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Feeling safer vs. being safer

Posted by Richard on April 16, 2007

VT flag at half-mastVirginia blogger Doug Mataconis appropriately noted that "Today, We’re All Hokies." But in an update to his earlier post about the shootings, he linked to a Roanoke Times article from earlier this year about the death of a campus self-defense rights bill in the Virginia legislature (emphasis added):

A bill that would have given college students and employees the right to carry handguns on campus died with nary a shot being fired in the General Assembly.

Virginia Tech spokesman Larry Hincker was happy to hear the bill was defeated. "I'm sure the university community is appreciative of the General Assembly's actions because this will help parents, students, faculty and visitors feel safe on our campus."

Apparently, a similar bill was defeated last year, too. Last August, the Student Center at VT was evacuated during a manhunt for a murderer. Dymphna at Gates of Vienna has excerpts from two contrasting commentaries in the wake of that incident. One was by Bradford B. Wiles, a graduate student who was evacuated. Wiles had a carry permit, but was unarmed while on campus because of the university's anti-gun policy (emphasis added):

Of all of the emotions and thoughts that were running through my head that morning, the most overwhelming one was of helplessness.

That feeling of helplessness has been difficult to reconcile because I knew I would have been safer with a proper means to defend myself.

I would also like to point out that when I mentioned to a professor that I would feel safer with my gun, this is what she said to me, "I would feel safer if you had your gun."

Commenter Amy Kovak rejected Wiles' argument (emphasis added):

At the risk of being accused of being a member of the liberal media, I'll put it out there that I don't particularly feel safe knowing that people can carry guns around me — even if those people have licenses to do so.

I suppose everyone wants to feel safer. Many people want to feel safer so badly that they fool themselves into believing the most nonsensical things. Apparently, Larry Hincker and Amy Kovak believed that prohibiting guns on campus would automatically prevent people from carrying guns on campus, thus making them safer.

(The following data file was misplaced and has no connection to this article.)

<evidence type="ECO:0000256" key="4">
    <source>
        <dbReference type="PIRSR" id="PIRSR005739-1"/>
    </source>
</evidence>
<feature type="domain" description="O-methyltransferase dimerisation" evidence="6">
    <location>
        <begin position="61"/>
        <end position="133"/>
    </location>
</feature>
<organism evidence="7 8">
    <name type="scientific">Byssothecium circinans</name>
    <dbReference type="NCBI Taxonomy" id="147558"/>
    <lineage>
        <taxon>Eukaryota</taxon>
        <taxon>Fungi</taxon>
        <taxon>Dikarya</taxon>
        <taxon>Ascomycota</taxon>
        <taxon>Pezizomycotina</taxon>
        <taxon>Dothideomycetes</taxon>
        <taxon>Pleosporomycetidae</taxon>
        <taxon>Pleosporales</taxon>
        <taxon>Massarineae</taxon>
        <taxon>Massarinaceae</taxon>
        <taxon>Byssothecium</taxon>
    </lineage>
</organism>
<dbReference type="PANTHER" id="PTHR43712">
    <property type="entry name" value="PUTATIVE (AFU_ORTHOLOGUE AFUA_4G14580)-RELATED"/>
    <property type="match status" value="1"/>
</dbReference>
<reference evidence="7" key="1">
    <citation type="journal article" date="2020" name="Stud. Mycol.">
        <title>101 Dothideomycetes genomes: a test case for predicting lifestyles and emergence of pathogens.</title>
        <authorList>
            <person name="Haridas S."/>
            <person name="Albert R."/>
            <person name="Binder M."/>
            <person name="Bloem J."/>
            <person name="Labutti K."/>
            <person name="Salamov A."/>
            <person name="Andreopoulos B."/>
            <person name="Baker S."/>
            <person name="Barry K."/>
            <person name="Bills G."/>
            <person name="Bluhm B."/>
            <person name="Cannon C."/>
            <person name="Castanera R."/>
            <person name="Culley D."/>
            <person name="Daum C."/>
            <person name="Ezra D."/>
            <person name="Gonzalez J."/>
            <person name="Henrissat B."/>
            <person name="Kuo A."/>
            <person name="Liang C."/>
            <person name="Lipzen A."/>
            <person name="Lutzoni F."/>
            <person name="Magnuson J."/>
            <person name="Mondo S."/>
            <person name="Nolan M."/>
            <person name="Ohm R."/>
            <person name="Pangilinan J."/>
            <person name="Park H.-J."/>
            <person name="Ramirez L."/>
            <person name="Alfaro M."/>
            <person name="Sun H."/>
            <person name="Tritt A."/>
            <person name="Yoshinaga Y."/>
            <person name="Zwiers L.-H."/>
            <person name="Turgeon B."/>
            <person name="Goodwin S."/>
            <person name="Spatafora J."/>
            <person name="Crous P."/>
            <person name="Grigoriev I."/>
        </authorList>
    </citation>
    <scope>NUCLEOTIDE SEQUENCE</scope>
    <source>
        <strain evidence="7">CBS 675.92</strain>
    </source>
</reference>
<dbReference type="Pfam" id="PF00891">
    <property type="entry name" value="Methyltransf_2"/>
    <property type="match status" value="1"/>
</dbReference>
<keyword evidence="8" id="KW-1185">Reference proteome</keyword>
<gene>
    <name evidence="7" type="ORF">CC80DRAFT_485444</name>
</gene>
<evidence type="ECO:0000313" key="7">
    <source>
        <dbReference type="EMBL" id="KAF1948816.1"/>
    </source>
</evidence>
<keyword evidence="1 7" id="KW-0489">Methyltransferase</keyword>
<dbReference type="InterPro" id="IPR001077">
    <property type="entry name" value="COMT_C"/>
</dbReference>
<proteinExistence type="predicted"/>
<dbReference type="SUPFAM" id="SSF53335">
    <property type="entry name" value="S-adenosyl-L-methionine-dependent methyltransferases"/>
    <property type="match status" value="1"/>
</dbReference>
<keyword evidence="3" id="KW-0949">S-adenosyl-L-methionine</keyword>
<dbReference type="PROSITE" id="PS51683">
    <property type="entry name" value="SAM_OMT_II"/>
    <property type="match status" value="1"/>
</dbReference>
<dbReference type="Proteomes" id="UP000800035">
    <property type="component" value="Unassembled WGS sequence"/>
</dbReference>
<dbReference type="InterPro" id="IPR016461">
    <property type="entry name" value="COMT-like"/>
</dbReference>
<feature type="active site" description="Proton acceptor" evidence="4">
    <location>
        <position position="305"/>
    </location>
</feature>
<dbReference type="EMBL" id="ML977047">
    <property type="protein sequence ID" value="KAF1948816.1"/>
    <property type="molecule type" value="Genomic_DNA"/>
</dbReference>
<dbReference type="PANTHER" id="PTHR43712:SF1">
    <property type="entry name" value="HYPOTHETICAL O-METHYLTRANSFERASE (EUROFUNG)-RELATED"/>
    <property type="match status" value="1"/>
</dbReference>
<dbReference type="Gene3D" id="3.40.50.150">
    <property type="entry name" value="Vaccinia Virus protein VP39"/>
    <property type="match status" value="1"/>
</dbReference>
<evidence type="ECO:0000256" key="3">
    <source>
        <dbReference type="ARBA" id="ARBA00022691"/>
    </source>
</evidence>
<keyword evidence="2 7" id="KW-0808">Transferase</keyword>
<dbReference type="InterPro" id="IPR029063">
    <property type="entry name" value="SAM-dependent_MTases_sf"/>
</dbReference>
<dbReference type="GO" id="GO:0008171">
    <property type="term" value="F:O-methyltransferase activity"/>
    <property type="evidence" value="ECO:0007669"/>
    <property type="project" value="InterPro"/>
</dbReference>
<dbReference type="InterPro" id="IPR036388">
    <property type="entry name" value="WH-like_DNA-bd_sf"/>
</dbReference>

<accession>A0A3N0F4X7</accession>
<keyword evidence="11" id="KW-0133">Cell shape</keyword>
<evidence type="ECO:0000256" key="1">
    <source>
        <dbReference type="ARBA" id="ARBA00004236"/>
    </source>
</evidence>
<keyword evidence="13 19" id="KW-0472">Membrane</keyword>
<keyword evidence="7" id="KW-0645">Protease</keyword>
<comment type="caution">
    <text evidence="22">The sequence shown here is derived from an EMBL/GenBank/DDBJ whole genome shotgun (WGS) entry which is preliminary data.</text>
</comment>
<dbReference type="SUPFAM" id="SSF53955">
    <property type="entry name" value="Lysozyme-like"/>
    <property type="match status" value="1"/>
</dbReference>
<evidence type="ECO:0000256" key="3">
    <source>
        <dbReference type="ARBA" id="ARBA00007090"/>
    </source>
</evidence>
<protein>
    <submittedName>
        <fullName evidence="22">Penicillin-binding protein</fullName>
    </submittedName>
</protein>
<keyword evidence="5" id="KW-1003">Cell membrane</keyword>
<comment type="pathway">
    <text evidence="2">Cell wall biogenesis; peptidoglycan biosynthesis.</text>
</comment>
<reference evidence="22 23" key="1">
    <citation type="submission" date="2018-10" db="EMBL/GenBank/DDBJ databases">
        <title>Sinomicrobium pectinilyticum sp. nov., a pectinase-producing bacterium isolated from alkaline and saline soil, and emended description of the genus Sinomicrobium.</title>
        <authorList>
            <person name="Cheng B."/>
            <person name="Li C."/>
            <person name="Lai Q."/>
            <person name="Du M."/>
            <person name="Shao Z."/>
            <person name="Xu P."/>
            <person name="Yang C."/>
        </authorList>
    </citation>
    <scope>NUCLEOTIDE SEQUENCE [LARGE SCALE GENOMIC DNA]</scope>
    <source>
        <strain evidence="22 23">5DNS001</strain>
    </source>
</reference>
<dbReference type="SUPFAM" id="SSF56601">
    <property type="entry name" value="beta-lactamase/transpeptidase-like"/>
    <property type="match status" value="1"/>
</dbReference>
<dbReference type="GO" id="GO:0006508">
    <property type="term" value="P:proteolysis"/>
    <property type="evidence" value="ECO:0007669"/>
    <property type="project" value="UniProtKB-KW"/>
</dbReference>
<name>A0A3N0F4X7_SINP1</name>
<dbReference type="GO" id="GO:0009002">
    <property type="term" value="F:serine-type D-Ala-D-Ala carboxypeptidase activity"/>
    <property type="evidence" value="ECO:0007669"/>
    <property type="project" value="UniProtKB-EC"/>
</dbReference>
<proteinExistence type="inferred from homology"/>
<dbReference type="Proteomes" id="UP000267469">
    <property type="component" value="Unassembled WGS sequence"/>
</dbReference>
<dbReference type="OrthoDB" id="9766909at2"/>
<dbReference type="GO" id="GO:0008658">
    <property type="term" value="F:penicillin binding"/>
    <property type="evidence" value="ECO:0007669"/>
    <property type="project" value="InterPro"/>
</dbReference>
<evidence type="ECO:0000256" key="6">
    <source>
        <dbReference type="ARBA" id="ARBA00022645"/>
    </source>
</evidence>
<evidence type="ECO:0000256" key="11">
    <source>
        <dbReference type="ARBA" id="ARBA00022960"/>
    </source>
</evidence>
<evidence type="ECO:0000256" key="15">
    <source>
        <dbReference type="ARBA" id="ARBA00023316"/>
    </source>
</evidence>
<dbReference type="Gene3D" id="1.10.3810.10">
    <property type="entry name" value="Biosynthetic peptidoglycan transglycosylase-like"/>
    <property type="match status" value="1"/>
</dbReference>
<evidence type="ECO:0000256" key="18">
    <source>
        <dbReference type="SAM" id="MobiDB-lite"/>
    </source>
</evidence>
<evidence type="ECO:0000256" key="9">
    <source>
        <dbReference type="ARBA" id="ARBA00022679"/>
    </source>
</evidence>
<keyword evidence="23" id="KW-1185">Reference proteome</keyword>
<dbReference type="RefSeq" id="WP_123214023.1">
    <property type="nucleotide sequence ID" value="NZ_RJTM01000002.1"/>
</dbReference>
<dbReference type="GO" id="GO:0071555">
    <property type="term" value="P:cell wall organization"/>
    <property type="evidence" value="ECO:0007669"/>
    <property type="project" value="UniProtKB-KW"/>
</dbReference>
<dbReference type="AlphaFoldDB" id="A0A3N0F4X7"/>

Brad Wiles and his professor friend wanted to feel safer, too. Wiles didn't just want to feel safer, though — he wanted to be safer. Would being armed have made him so on that day? Maybe, maybe not. Guns aren't any more magical and foolproof than gun bans. But there's a lot more reason, logic, and evidence backing Wiles than there is behind the wishful thinking of Hincker and Kovak.

I wonder if Wiles was on the VT campus today, and if he was still disarmed and helpless. I wonder if Hincker and Kovak were on campus. If so, I wonder when exactly they stopped feeling safe in their gun-ban cocoon.

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One Response to “Feeling safer vs. being safer”

  1. Dana said

    I think you raise a very good issue, here. Guns don’t make me feel particularly safe…I even feel a little nervous around armed police officers. Not to mention how unsafe I felt walking through Heathrow airport escorted by a soldier with a sem-automatic weapon. Logic does not seem to help much. I think it is largely an issue of what I’m accustomed to. Shotguns don’t bother me because I grew up with one hanging in the garage, but I’ve had no experience with other types of firearms other than how they are portrayed in the media.

    Last year, however, when someone attempted to enter my home within minutes of me turning out the lights, the fact that a police officer responded within ten minutes gave me zero comfort. And I know his training and gun would not have kept me safe had the person succeeded in getting in. Our dog, who about tore through the front door, did a great deal to actually make us safer, and a gun in our home would have made us even safer, regardless of my discomfort.

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